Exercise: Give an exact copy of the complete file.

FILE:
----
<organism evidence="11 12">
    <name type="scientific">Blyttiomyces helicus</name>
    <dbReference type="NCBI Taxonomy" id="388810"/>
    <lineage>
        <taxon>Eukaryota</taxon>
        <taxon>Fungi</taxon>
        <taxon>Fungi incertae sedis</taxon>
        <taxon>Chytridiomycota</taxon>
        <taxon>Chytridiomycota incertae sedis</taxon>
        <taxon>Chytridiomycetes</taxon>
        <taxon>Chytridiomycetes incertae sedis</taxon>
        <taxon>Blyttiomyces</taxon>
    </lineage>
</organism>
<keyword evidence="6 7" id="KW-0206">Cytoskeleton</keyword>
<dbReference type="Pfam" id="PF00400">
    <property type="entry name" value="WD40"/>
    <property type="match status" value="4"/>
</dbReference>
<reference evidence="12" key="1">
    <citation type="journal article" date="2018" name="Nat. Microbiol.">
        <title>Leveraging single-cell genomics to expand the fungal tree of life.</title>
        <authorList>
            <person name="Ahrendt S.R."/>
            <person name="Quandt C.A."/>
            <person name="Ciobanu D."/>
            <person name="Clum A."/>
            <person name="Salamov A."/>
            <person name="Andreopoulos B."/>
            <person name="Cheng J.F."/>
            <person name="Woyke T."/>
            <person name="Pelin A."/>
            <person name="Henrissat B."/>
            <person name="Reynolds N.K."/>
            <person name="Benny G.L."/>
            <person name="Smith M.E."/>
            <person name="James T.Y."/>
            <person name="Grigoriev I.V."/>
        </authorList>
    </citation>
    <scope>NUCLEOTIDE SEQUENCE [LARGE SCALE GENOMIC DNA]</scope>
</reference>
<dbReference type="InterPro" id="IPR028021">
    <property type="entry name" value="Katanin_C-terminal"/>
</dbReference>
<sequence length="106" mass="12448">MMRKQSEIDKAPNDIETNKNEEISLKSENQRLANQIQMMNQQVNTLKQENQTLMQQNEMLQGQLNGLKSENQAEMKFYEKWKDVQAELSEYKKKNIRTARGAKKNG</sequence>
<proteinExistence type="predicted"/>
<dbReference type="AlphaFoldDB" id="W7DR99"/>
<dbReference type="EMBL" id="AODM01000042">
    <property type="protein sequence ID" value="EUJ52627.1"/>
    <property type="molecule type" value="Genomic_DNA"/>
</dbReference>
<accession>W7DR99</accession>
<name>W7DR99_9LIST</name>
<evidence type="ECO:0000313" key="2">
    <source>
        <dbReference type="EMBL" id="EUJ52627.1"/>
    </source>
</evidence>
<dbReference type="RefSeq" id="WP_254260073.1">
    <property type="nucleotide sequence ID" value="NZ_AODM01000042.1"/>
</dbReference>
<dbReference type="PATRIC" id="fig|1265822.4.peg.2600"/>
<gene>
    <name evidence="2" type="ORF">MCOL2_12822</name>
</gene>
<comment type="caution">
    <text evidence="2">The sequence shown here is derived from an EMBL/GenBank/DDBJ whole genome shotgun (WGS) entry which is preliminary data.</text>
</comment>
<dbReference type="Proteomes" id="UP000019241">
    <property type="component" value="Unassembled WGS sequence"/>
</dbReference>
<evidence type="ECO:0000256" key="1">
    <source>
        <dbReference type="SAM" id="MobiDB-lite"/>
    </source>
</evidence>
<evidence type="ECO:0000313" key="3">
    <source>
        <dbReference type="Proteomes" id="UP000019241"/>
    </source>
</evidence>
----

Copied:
<organism evidence="11 12">
    <name type="scientific">Blyttiomyces helicus</name>
    <dbReference type="NCBI Taxonomy" id="388810"/>
    <lineage>
        <taxon>Eukaryota</taxon>
        <taxon>Fungi</taxon>
        <taxon>Fungi incertae sedis</taxon>
        <taxon>Chytridiomycota</taxon>
        <taxon>Chytridiomycota incertae sedis</taxon>
        <taxon>Chytridiomycetes</taxon>
        <taxon>Chytridiomycetes incertae sedis</taxon>
        <taxon>Blyttiomyces</taxon>
    </lineage>
</organism>
<keyword evidence="6 7" id="KW-0206">Cytoskeleton</keyword>
<dbReference type="Pfam" id="PF00400">
    <property type="entry name" value="WD40"/>
    <property type="match status" value="4"/>
</dbReference>
<reference evidence="12" key="1">
    <citation type="journal article" date="2018" name="Nat. Microbiol.">
        <title>Leveraging single-cell genomics to expand the fungal tree of life.</title>
        <authorList>
            <person name="Ahrendt S.R."/>
            <person name="Quandt C.A."/>
            <person name="Ciobanu D."/>
            <person name="Clum A."/>
            <person name="Salamov A."/>
            <person name="Andreopoulos B."/>
            <person name="Cheng J.F."/>
            <person name="Woyke T."/>
            <person name="Pelin A."/>
            <person name="Henrissat B."/>
            <person name="Reynolds N.K."/>
            <person name="Benny G.L."/>
            <person name="Smith M.E."/>
            <person name="James T.Y."/>
            <person name="Grigoriev I.V."/>
        </authorList>
    </citation>
    <scope>NUCLEOTIDE SEQUENCE [LARGE SCALE GENOMIC DNA]</scope>
</reference>
<dbReference type="InterPro" id="IPR028021">
    <property type="entry name" value="Katanin_C-terminal"/>
</dbReference>
<sequence length="106" mass="12448">MMRKQSEIDKAPNDIETNKNEEISLKSENQRLANQIQMMNQQVNTLKQENQTLMQQNEMLQGQLNGLKSENQAEMKFYEKWKDVQAELSEYKKKNIRTARGAKKNG</sequence>
<proteinExistence type="predicted"/>
<dbReference type="AlphaFoldDB" id="W7DR99"/>
<dbReference type="EMBL" id="AODM01000042">
    <property type="protein sequence ID" value="EUJ52627.1"/>
    <property type="molecule type" value="Genomic_DNA"/>
</dbReference>
<accession>W7DR99</accession>
<name>W7DR99_9LIST</name>
<evidence type="ECO:0000313" key="2">
    <source>
        <dbReference type="EMBL" id="EUJ52627.1"/>
    </source>
</evidence>
<dbReference type="RefSeq" id="WP_254260073.1">
    <property type="nucleotide sequence ID" value="NZ_AODM01000042.1"/>
</dbReference>
<dbReference type="PATRIC" id="fig|1265822.4.peg.2600"/>
<gene>
    <name evidence="2" type="ORF">MCOL2_12822</name>
</gene>
<comment type="caution">
    <text evidence="2">The sequence shown here is derived from an EMBL/GenBank/DDBJ whole genome shotgun (WGS) entry which is preliminary data.</text>
</comment>
<dbReference type="Proteomes" id="UP000019241">
    <property type="component" value="Unassembled WGS sequence"/>
</dbReference>
<evidence type="ECO:0000256" key="1">
    <source>
        <dbReference type="SAM" id="MobiDB-lite"/>
    </source>
</evidence>
<evidence type="ECO:0000313" key="3">
    <source>
        <dbReference type="Proteomes" id="UP000019241"/>
    </source>
</evidence>